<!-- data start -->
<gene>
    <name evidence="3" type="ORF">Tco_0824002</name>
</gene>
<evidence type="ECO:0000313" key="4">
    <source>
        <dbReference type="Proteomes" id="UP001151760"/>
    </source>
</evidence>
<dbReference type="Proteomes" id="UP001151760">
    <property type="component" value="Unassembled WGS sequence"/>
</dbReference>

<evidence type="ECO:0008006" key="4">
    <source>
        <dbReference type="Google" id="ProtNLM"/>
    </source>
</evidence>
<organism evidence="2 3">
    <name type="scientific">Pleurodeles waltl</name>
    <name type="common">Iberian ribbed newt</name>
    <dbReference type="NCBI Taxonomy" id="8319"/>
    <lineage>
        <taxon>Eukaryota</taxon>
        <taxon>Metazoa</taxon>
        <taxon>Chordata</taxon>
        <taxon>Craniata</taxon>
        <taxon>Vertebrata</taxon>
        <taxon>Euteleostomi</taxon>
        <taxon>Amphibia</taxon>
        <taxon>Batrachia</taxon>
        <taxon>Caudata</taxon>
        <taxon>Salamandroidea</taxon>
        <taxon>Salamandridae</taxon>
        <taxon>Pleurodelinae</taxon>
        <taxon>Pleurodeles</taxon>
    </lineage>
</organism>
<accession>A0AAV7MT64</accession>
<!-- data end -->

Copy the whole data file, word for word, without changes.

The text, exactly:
<gene>
    <name evidence="3" type="ORF">Tco_0824002</name>
</gene>
<evidence type="ECO:0000313" key="4">
    <source>
        <dbReference type="Proteomes" id="UP001151760"/>
    </source>
</evidence>
<dbReference type="Proteomes" id="UP001151760">
    <property type="component" value="Unassembled WGS sequence"/>
</dbReference>

<evidence type="ECO:0008006" key="4">
    <source>
        <dbReference type="Google" id="ProtNLM"/>
    </source>
</evidence>
<organism evidence="2 3">
    <name type="scientific">Pleurodeles waltl</name>
    <name type="common">Iberian ribbed newt</name>
    <dbReference type="NCBI Taxonomy" id="8319"/>
    <lineage>
        <taxon>Eukaryota</taxon>
        <taxon>Metazoa</taxon>
        <taxon>Chordata</taxon>
        <taxon>Craniata</taxon>
        <taxon>Vertebrata</taxon>
        <taxon>Euteleostomi</taxon>
        <taxon>Amphibia</taxon>
        <taxon>Batrachia</taxon>
        <taxon>Caudata</taxon>
        <taxon>Salamandroidea</taxon>
        <taxon>Salamandridae</taxon>
        <taxon>Pleurodelinae</taxon>
        <taxon>Pleurodeles</taxon>
    </lineage>
</organism>
<accession>A0AAV7MT64</accession>